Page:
For wind direction inversion from HF radar backscatter measurements, if the wind speed is low, it means that the sea surface is relatively calm. In this case, the wind direction is meaningless, and although the wind direction can be inverted from radar backscatter signals, the result is quite random. Thus, in this case, we set as a threshold of wind speed for wind direction inversion as a wind speed higher than 3 m/s, so that the wind direction would be relatively reliable. Under high-wind conditions, the resonant waves (i.e., wave frequencies at 0.54 Hz and 0.36 Hz) are both fully developed, and, in this case, the wind direction measurements are also reliable. However, under low-wind conditions, the short resonant waves are fully developed while the longer resonant waves are not. If the wind starts changing its direction, the measurement of the wind direction from longer resonant waves will not be as reliable as that from short resonant waves.

3. Experiments and Results

3.1. Introduction to Radar Experiments and Wind Conditions

Two radar experiments were carried out to verify the proposed wind direction inversion method. The radar frequency and wind conditions were quite different in each experiment. With different radar frequencies and wind conditions, we could study the influencing factor for wind direction inversion.
One experiment was the Fedje experiment within the EuroROSE (European radar ocean sensing) project, which was carried out in Norway (Fedje and Lyngoy) from February to April in 2000. The radar operating frequency was 27.68 MHz and the coverage was about 40 × 40 km2. The beam formation for two radar sites was achieved using a 16-element linear receiving antenna array. Each radar covers a sector of 120°. One wave buoy was deployed nearly 6 km off the coast, which provided the wind measurements and the directional wave spectrum measurements. The map for the experiment is illustrated in Figure 6a. The Ligurian Sea experiment was conducted to investigate HF radar wind inversion in Italy from April to September 2009. The radars were placed at Palmaria and Rossore with a distance of 50 km. A meteorological buoy and a wave-rider buoy were deployed between radar sites about 30 km offshore (43.876N, 9.873E). The meteorological buoy provides in situ wind direction and speed measurements at the sea surface and the wave-rider buoy provides in situ wave power density and wave direction measurements, as shown in Figure 6b.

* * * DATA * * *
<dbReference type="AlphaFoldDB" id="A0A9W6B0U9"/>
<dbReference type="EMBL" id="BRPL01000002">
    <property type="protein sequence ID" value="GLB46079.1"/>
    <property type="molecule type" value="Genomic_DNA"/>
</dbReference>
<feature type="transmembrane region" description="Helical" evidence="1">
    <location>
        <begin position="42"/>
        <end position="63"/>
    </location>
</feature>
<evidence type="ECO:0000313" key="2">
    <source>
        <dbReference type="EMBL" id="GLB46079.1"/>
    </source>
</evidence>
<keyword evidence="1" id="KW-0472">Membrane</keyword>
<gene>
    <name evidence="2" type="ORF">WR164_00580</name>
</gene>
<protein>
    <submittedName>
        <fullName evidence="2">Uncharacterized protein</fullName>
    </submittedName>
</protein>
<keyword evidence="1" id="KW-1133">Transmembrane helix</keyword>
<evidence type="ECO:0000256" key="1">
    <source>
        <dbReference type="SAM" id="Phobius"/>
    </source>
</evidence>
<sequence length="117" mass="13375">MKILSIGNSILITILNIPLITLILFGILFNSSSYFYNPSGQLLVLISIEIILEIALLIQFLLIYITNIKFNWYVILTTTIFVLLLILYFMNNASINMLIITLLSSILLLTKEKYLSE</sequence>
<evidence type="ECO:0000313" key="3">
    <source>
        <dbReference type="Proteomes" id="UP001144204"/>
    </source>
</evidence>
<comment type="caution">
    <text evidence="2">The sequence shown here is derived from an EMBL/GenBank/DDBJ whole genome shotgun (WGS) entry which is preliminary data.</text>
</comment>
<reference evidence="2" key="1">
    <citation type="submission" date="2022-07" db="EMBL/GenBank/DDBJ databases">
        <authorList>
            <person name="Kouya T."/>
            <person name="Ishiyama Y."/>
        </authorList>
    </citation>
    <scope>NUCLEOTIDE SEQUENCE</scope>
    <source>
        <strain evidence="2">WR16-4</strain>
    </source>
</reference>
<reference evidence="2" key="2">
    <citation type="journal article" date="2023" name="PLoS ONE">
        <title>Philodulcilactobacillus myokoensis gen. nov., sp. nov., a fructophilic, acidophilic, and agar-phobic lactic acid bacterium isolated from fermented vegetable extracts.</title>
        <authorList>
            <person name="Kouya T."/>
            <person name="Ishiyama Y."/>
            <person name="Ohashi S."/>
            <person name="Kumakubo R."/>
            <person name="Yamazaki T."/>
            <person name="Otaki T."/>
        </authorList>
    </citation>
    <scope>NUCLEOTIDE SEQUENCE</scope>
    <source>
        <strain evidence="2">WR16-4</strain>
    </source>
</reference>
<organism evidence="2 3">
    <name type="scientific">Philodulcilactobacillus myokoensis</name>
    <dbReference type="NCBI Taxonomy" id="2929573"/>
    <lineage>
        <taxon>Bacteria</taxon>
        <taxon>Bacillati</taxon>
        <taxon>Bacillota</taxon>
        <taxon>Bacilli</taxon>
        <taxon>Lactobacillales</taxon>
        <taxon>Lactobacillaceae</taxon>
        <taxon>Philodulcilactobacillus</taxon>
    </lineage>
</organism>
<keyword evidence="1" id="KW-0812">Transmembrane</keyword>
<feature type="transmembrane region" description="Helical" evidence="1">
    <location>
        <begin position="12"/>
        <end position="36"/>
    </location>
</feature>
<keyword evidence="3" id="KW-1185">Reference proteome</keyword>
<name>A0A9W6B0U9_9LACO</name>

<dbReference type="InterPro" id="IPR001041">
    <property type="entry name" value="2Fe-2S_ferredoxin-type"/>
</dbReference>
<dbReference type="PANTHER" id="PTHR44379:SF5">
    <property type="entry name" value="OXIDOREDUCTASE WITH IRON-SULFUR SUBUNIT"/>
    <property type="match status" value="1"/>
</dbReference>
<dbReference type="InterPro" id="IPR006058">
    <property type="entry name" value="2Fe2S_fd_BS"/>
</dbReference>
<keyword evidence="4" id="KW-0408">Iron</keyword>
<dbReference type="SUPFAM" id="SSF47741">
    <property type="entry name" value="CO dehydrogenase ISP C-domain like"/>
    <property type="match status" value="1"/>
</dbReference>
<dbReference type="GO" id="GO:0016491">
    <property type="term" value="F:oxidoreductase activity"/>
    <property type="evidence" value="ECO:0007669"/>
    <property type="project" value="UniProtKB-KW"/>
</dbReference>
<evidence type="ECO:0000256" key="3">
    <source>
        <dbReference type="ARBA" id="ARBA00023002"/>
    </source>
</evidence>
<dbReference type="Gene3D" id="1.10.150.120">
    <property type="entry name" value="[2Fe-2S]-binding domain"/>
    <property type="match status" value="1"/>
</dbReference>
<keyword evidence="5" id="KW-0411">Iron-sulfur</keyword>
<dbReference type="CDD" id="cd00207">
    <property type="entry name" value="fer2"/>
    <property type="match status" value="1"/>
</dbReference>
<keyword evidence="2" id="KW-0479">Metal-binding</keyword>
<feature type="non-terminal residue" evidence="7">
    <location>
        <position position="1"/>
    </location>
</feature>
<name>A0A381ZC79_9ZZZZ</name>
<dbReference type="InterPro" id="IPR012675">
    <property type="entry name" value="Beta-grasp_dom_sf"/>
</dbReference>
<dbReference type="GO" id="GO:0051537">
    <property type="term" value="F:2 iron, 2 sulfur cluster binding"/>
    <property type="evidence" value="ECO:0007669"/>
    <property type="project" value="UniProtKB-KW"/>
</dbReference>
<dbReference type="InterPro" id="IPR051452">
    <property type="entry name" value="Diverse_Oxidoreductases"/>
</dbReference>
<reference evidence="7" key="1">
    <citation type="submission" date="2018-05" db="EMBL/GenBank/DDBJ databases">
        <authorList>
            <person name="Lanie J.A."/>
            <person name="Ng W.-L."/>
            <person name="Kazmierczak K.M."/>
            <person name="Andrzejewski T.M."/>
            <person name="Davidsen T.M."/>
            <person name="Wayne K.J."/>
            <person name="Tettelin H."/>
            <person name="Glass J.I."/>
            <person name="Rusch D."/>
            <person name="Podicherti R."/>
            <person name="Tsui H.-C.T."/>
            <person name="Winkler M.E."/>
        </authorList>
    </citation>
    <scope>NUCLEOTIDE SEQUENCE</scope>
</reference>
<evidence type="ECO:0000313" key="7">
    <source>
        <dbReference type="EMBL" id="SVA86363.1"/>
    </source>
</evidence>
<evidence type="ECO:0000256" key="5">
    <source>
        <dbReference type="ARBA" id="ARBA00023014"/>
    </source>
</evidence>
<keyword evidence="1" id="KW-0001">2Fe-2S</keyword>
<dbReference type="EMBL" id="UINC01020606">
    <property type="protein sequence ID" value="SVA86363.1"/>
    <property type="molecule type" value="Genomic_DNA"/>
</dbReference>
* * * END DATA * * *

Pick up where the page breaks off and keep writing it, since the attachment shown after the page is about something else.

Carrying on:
Table 3 gives a list of radar frequencies and the corresponding Bragg wavelengths and frequencies. The property of wave growth rate and directional spreading is quite different due to their wavelengths, which also produces the variance in wind direction inversion from HF radar backscatter signals.
The statistics of wind speed are shown in Figure 7. The wind speed at the Norwegian Sea is higher than that at the Ligurian Sea; 67.4% of the wind records were higher than 5 m/s. During the Ligurian Sea experiment, only 18.9% of the wind records exceeded 5 m/s. In other words, the Fedje experiment was done under higher-wind conditions compared to the Ligurian Sea experiment.
The wave-rider buoy provides the mean wave direction measurement at each frequency bin. Regarding the two radar frequencies, the comparison of the mean wave direction at the corresponding Bragg frequencies and the anemometer-measured wind direction are presented in Figure 8a,b. As seen in these figures, the wind direction and the mean direction of Bragg resonant waves are not always identical, especially when the radar operates at a lower frequency (longer Bragg resonant waves). In addition to that, the wind speed is also an important factor. During the Fedje experiment, the wind speed was higher and the mean wave direction agreed with the wind direction well, while, during the Ligurian Sea experiment, the wind speed was low and the turbulence of the air flow at the sea surface brought more difficulties for wind direction measurement.

3.2. Result of Experiments

In M. Donelan’s [6] work, he suggested that a hyperbolic function gives a better approximation of wave directional distribution in nature. The minimum value of β ( β min ) depends on the power ratio of Bragg peaks, which makes β min > 0, while the minimum spreading parameter s in the half-cosine 2s-power function is zero (smin = 0). In some extreme cases, there might be more than one cross-point for the directional curves. Therefore, in this paper, only the hyperbolic secant-squared function was used for wind direction inversion and it gives a unique mathematical solution.